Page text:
I have just come across the picture of the Recordsville bag. What memories. I started Recordsville in November 1963 and the shop remained in business until 1982. It had a 'hidden' side trading as Central Record Suppliers to most of the London Borough Council libraries and some in the home counties. We also specialised in imported records from Spain including LPs for the then little known Julio Igeslias. I also owned Town Records in the Kings Road for a while. We had a reputation for finding obscure records and actors a such Peter Sellers an Wilfred Bramble visited the shop because of this facility. It seems that Recordsville was the local centre of the punk phase. You will also find references to John Etherington who was the manager there for some years and John (Jonny) Rogan who always worked during staff holidays in the summer and at Christmas. John wrote a well-known book on The Byrds.
Comment Shaun Howard.
Anarchist Street Army.
Anarchist Street Army, ASA, 24 Bus Stop Pimlico, London 1978. Photo depicts the ASA's logo and motto 'Running Riot'
The Anarchist Street Army (ASA) was a loose collective of young punks and anarchists from several inner city London Schools including Pimlico Comprehensive and Camden School for Girls, who congregated around an independent record shop on Wilton Road called Recordsville and attended Crass concerts.Their motives as an organisation were varied, but had a general ethos of bringing anarchy and chaos to the London streets, such as crashing Capital Radio's Nicky Horne show in an attempt to save the Roxy,and were a forerunner to later organisations with similar attitudes such as Class War, The Wombles, and protest tactics like Black Bloc. The ASA's motto and anthem was 'Running Riot' a punk rock song by the band Cock Sparrer later adopted by Right Wing factions within the Oi! movement. See more
I bought from Recordsville from around 1980 until it closed, particularly those packs of half a dozen 45s or however many there were for a couple of quid (and you'd never know which ones were in the middle!). I bought a rare 12" Joy Division/Warsaw Pakt in there, and 'Being Boiled' by Human League.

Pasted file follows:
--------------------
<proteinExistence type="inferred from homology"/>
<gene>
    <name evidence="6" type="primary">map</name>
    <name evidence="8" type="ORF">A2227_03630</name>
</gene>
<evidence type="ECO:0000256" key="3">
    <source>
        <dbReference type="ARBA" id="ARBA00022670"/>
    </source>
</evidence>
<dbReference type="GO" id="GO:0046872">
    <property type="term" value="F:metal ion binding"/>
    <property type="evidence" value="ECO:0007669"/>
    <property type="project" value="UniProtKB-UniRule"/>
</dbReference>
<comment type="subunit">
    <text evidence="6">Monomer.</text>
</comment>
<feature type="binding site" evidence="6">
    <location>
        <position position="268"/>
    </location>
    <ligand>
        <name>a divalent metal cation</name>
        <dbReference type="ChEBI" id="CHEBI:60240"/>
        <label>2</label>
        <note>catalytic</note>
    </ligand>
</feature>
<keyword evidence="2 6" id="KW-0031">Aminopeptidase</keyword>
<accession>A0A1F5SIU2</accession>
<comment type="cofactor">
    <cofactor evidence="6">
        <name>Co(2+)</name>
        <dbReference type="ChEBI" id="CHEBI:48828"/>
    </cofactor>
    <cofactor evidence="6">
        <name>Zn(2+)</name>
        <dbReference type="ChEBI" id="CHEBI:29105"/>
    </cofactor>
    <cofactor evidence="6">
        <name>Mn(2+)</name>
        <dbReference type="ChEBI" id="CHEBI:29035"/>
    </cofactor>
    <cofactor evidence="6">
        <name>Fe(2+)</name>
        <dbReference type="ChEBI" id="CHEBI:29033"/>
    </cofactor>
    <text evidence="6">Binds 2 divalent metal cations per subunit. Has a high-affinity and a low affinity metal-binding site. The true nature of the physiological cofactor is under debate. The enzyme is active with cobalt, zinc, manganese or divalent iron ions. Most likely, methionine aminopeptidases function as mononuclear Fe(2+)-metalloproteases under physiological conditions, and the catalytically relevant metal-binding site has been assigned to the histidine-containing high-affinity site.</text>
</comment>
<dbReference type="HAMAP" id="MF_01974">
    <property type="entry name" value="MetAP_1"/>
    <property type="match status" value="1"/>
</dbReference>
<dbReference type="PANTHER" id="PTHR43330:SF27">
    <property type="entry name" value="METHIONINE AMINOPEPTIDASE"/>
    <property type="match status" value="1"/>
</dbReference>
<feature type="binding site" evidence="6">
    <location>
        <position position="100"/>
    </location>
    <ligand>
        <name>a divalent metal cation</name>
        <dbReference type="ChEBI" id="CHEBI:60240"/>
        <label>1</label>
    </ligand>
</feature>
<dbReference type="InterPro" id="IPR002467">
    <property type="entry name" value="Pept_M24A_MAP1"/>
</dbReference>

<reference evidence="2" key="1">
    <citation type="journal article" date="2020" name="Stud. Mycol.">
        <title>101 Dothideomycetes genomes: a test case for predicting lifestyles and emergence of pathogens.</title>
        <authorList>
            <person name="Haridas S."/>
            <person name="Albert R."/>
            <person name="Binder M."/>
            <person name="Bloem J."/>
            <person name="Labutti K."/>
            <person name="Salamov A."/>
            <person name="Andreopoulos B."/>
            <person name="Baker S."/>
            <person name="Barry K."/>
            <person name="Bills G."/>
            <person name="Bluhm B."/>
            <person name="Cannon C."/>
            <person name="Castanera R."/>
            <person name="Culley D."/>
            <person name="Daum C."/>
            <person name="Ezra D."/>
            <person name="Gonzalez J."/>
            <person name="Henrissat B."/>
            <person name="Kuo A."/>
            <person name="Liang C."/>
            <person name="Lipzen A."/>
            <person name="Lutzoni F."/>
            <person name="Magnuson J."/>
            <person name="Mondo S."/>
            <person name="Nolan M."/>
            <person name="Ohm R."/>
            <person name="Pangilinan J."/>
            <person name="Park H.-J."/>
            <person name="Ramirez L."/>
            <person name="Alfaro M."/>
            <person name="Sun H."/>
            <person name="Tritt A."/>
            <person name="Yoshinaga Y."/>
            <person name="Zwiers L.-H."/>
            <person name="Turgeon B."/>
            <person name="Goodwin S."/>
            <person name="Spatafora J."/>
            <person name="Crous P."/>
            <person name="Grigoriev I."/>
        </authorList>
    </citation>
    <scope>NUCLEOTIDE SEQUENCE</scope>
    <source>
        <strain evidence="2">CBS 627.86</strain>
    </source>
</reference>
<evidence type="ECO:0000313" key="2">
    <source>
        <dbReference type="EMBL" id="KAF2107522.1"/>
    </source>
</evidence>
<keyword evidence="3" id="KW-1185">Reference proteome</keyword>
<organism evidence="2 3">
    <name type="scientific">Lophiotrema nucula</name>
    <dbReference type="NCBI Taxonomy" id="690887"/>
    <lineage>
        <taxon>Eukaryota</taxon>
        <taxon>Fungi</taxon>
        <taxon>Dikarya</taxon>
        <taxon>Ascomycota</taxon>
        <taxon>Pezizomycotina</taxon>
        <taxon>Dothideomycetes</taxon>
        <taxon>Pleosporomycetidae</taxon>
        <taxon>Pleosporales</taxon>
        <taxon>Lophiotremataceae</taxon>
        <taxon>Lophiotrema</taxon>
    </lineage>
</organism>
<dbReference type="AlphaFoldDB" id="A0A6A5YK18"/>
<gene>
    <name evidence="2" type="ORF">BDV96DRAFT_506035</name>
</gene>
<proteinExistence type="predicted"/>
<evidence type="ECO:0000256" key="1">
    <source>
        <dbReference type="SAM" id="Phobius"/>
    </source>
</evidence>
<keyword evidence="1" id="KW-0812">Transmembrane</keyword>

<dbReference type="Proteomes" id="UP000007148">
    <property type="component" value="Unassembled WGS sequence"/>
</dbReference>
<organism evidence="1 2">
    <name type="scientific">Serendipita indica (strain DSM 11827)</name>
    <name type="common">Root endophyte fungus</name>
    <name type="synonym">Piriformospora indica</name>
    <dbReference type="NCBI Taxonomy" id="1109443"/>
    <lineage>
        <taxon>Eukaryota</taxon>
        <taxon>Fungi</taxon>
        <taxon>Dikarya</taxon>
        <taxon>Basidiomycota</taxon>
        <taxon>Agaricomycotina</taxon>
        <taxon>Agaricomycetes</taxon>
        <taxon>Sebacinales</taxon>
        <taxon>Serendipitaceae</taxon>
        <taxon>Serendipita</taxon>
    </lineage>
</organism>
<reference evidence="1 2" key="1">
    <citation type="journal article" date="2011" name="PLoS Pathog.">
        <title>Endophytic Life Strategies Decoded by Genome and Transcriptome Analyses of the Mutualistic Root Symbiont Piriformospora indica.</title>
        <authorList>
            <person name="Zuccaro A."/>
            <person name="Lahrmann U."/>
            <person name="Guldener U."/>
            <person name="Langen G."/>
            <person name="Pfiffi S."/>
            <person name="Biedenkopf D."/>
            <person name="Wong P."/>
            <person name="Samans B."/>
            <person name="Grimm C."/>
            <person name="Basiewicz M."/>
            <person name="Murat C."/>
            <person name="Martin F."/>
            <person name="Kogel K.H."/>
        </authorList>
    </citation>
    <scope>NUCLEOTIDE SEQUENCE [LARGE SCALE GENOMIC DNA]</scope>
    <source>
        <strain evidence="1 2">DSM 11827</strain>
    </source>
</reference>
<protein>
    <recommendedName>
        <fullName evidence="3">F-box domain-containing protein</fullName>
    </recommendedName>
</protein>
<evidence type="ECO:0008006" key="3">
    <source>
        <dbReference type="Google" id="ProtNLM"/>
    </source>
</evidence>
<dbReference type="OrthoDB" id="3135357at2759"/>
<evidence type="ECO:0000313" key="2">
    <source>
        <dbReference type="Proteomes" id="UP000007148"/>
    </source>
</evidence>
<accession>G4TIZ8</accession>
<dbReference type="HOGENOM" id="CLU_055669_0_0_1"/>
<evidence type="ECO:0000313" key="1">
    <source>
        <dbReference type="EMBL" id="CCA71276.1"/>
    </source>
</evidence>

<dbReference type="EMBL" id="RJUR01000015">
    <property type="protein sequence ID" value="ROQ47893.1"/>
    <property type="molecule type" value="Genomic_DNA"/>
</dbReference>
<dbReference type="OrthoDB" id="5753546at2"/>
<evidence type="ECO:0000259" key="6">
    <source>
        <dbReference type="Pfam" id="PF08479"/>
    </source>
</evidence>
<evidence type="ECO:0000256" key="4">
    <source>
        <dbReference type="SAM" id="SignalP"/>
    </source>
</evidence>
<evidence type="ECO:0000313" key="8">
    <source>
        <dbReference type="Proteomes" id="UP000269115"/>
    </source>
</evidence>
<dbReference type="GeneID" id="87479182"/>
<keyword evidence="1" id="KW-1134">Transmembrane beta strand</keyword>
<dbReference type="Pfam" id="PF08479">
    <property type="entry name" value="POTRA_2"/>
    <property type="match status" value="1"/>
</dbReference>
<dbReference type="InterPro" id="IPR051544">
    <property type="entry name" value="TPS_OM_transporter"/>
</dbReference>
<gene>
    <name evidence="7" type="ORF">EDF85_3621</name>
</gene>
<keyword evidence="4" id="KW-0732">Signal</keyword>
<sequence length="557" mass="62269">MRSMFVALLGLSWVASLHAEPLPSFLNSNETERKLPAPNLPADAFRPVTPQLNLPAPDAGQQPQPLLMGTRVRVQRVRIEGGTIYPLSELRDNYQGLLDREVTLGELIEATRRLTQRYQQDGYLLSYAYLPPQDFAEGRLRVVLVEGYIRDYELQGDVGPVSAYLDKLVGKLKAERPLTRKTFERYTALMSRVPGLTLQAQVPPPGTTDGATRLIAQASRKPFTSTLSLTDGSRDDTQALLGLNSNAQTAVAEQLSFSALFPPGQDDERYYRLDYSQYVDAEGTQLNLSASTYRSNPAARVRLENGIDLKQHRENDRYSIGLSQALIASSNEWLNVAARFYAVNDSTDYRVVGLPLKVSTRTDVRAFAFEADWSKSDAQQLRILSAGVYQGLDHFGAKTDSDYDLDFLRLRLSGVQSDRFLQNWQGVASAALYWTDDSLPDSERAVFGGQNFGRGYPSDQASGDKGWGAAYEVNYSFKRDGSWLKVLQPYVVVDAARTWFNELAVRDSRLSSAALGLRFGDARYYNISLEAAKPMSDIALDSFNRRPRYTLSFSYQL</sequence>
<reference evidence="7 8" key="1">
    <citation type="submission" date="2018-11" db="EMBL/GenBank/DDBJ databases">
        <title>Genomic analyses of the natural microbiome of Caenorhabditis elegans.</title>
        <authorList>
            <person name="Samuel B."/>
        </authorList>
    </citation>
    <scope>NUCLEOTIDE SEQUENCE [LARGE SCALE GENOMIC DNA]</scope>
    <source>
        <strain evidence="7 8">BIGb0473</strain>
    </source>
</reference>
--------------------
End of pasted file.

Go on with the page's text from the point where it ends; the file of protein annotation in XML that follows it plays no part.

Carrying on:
Back then, there were several record shops in Victoria, where I've worked since 1977. There were Harlequin branches in Strutton Ground and Victoria Street (the latter later taken over by Our Price), one in the little arcade by the District line entrance to Victoria station, two WH Smiths, the Army and Navy Store record department, and another independent at the very end of Vauxhall Bridge Road ran by an elderly label (I bought the Jam's 'Going Underground' in there, so easy to date as early 1980) Now there are none left! Comment: Mark Griffiths.
( November 23, 2015) I lived and worked at 126 Wilton Road and Recordsville was my local so to speak. It was a typical record shop run by slightly intimidating males ( they probably weren't it was probably just me being a 15 year old twat )Some of whom were in a band called The Gas. The one outstanding memory that remains of Recordsville is my purchase of The Adverts "Gary Gimour's Eyes" and Elvis Costello's "Watching The Detectives" by candlelight. It was possibly a bit after the three day week so must have happened during a power cut. These could still happen anytime anywhere and for no particular reason up until about 1978...... a bit like Racey singles. Comment: Karl Eldridge.
Name Simon Drew Comment: Those were the days! some of my most formative (socially and musically) years were spent here, working for Shaun and John Walters. Memories? Millions of them...and now still have contact with Jonnie Rogan albiet too infrequently. First manager when I started was Chips. I was eventually offered a job working for the Faces, Billy Gaff their manager at the time had offices around the corner from Recordsville. They were fabulous times to work in those stores (68-72) music was the key that opened almost everything. I also worked for Charmdale....a seriously dedicated import company. ( August 3, 2016).